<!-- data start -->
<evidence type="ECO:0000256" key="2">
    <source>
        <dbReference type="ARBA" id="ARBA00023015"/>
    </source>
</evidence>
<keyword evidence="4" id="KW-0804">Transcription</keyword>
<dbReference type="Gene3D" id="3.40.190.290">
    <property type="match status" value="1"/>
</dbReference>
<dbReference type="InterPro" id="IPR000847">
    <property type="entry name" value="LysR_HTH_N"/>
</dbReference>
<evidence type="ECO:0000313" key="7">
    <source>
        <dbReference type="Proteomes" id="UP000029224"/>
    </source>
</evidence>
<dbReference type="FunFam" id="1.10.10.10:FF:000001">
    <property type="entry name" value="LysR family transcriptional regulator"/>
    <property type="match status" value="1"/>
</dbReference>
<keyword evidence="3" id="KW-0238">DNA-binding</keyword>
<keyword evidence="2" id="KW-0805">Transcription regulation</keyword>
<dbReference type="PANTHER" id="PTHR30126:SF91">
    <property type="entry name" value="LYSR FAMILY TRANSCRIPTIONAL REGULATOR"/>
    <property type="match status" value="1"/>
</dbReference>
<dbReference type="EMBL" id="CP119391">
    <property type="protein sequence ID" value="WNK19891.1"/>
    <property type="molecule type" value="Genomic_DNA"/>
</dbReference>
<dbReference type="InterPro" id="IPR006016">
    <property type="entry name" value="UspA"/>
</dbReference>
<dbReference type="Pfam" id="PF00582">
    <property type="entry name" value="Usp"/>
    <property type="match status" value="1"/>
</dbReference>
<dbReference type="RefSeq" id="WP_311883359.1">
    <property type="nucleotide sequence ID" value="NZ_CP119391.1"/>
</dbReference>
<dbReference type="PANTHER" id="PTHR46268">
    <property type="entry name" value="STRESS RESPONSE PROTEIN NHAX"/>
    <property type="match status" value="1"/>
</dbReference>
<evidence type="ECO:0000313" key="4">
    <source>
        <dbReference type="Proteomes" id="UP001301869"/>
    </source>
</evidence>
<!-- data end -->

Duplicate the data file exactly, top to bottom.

<evidence type="ECO:0000256" key="2">
    <source>
        <dbReference type="ARBA" id="ARBA00023015"/>
    </source>
</evidence>
<keyword evidence="4" id="KW-0804">Transcription</keyword>
<dbReference type="Gene3D" id="3.40.190.290">
    <property type="match status" value="1"/>
</dbReference>
<dbReference type="InterPro" id="IPR000847">
    <property type="entry name" value="LysR_HTH_N"/>
</dbReference>
<evidence type="ECO:0000313" key="7">
    <source>
        <dbReference type="Proteomes" id="UP000029224"/>
    </source>
</evidence>
<dbReference type="FunFam" id="1.10.10.10:FF:000001">
    <property type="entry name" value="LysR family transcriptional regulator"/>
    <property type="match status" value="1"/>
</dbReference>
<keyword evidence="3" id="KW-0238">DNA-binding</keyword>
<keyword evidence="2" id="KW-0805">Transcription regulation</keyword>
<dbReference type="PANTHER" id="PTHR30126:SF91">
    <property type="entry name" value="LYSR FAMILY TRANSCRIPTIONAL REGULATOR"/>
    <property type="match status" value="1"/>
</dbReference>
<dbReference type="EMBL" id="CP119391">
    <property type="protein sequence ID" value="WNK19891.1"/>
    <property type="molecule type" value="Genomic_DNA"/>
</dbReference>
<dbReference type="InterPro" id="IPR006016">
    <property type="entry name" value="UspA"/>
</dbReference>
<dbReference type="Pfam" id="PF00582">
    <property type="entry name" value="Usp"/>
    <property type="match status" value="1"/>
</dbReference>
<dbReference type="RefSeq" id="WP_311883359.1">
    <property type="nucleotide sequence ID" value="NZ_CP119391.1"/>
</dbReference>
<dbReference type="PANTHER" id="PTHR46268">
    <property type="entry name" value="STRESS RESPONSE PROTEIN NHAX"/>
    <property type="match status" value="1"/>
</dbReference>
<evidence type="ECO:0000313" key="4">
    <source>
        <dbReference type="Proteomes" id="UP001301869"/>
    </source>
</evidence>